Glasgow Barrowlands - Why the Barras are Better
Head to the city’s Gallowgate and you’ll find yourself face to face with an impressive constellation of stars - those sparkling on the world-famous neon Barrowland Ballroom sign, those rocking the seriously bouncy ballroom stage and the Glasgow spivs and sorts selling their wares and flaring their patter at the massive outdoor market.
Founded in the interwar years, Glasgow Barrowlands was built from just one barrow selling fish and fruit. By 1934 the market had become completely enclosed (no surprise to those that have witnessed the weegie weather) and a second floor dancehall added for the traders and their partners - what was to become Glasgow’s premier ballroom.
Rumoured stalking ground for Glasgow serial killer Bible John in the 1960s, the venue was not without its problems – it played home to the Calton razor blade gangs of the time. Nevertheless the venue remained the place to be seen throughout the era, cementing its reputation as one of the world’s best small rock venues in the early 1980s when Simple Minds chose it as the location for their Waterfront music video.
Regularly cited by influential rock bands and artists as their favourite place to perform (even with a limited capacity of around 1900) Glasgow’s Barrowland Ballroom enjoys world-class acoustics, a unique geometric sprung floor (rumoured to be sprung on thousands of tennis balls cut in half to cushion dancing shoes) that allows for a fun pogo-effect as audiences mosh and bounce their way through gigs and special quirks such as the musical score of the opening line of ‘I Belong to Glasgow’ scrolled across the middle level floor.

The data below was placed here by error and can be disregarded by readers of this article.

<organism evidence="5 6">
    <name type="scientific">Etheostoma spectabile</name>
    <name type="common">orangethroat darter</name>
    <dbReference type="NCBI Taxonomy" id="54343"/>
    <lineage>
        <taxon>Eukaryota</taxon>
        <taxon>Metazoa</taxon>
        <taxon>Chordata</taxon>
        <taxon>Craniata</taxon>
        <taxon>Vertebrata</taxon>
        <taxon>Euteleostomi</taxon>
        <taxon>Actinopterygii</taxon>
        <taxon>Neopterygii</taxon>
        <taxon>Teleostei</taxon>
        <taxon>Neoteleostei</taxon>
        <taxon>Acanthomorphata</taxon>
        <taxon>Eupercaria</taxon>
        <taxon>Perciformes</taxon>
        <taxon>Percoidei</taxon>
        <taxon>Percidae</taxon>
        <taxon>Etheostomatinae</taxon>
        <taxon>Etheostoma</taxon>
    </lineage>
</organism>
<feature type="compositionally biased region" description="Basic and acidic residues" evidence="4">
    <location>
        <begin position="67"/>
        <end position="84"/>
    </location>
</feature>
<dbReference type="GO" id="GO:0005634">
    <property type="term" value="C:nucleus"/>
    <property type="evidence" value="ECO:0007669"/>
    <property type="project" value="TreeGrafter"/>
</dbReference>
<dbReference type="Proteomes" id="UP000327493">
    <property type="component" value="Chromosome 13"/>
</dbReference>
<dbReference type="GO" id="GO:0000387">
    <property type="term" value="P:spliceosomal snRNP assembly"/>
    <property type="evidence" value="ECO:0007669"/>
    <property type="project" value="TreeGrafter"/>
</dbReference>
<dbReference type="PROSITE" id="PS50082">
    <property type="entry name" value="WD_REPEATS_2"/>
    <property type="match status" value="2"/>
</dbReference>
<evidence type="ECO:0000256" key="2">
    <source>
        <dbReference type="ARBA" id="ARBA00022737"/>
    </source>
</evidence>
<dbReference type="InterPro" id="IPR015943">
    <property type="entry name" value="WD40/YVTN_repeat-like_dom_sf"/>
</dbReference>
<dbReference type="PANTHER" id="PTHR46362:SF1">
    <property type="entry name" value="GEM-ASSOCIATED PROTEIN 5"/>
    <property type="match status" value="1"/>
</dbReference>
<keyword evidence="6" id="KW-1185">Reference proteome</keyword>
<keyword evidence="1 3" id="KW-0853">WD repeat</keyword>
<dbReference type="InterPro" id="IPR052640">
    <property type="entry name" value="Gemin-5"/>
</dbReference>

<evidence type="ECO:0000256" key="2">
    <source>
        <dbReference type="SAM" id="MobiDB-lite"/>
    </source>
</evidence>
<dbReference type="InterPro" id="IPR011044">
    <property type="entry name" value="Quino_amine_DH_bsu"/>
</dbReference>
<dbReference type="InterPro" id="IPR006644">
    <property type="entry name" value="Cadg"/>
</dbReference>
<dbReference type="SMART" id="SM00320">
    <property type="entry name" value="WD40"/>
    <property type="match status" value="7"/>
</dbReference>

Plaster stars are strewn across the ceiling and over the walls of the main dressing room, and are often pocketed by the visiting performers – rumour has it that David Bowie has one in the bathroom of his Paris home, and Oasis and Metallica are just two of the many bands that have described the Barrowland Ballroom as their favourite venue in the world.
The world-famous ballroom has inspired artists of all backgrounds – more recently ballet’s original ‘bad boy’ Scottish-born Michael Clark created a unique piece of dance set to the music of Scritti Politti and inspired by the ballroom floor and its history. “It’s good for the community, the local people to come and see the place be used in different ways,” said Tom Joyes who has been manager of the Barrowlands for the last thirty years. “We’ve had plays here, and even a roller disco – and most recently we hosted a couple of tea dances, where one couple introduced themselves to me – they had been married over seventy years, and met at the Ballroom in 1939.
“This is a venue that belongs to the people of Glasgow – they claim it,” he laughed.
Check out artist Jim Lambie’s Album Pathway commissioned earlier this year as part of the Glasgow 2014 Cultural Programme. Situated in the new, urban green-space near the Ballroom the artwork represents record spines from a vinyl record collection as if presented on a shelf in a collector’s home and features the name of every band that has performed at the Barrowland Ballroom in the last year twenty years – more than 2000 bands are referenced.
Visitors to the area can still enjoy ‘The Barras’ market to this day too, and witness a diverse range of the rich tapestry of Glasgow life in this, the city’s own unique version of a Parisian flea market.
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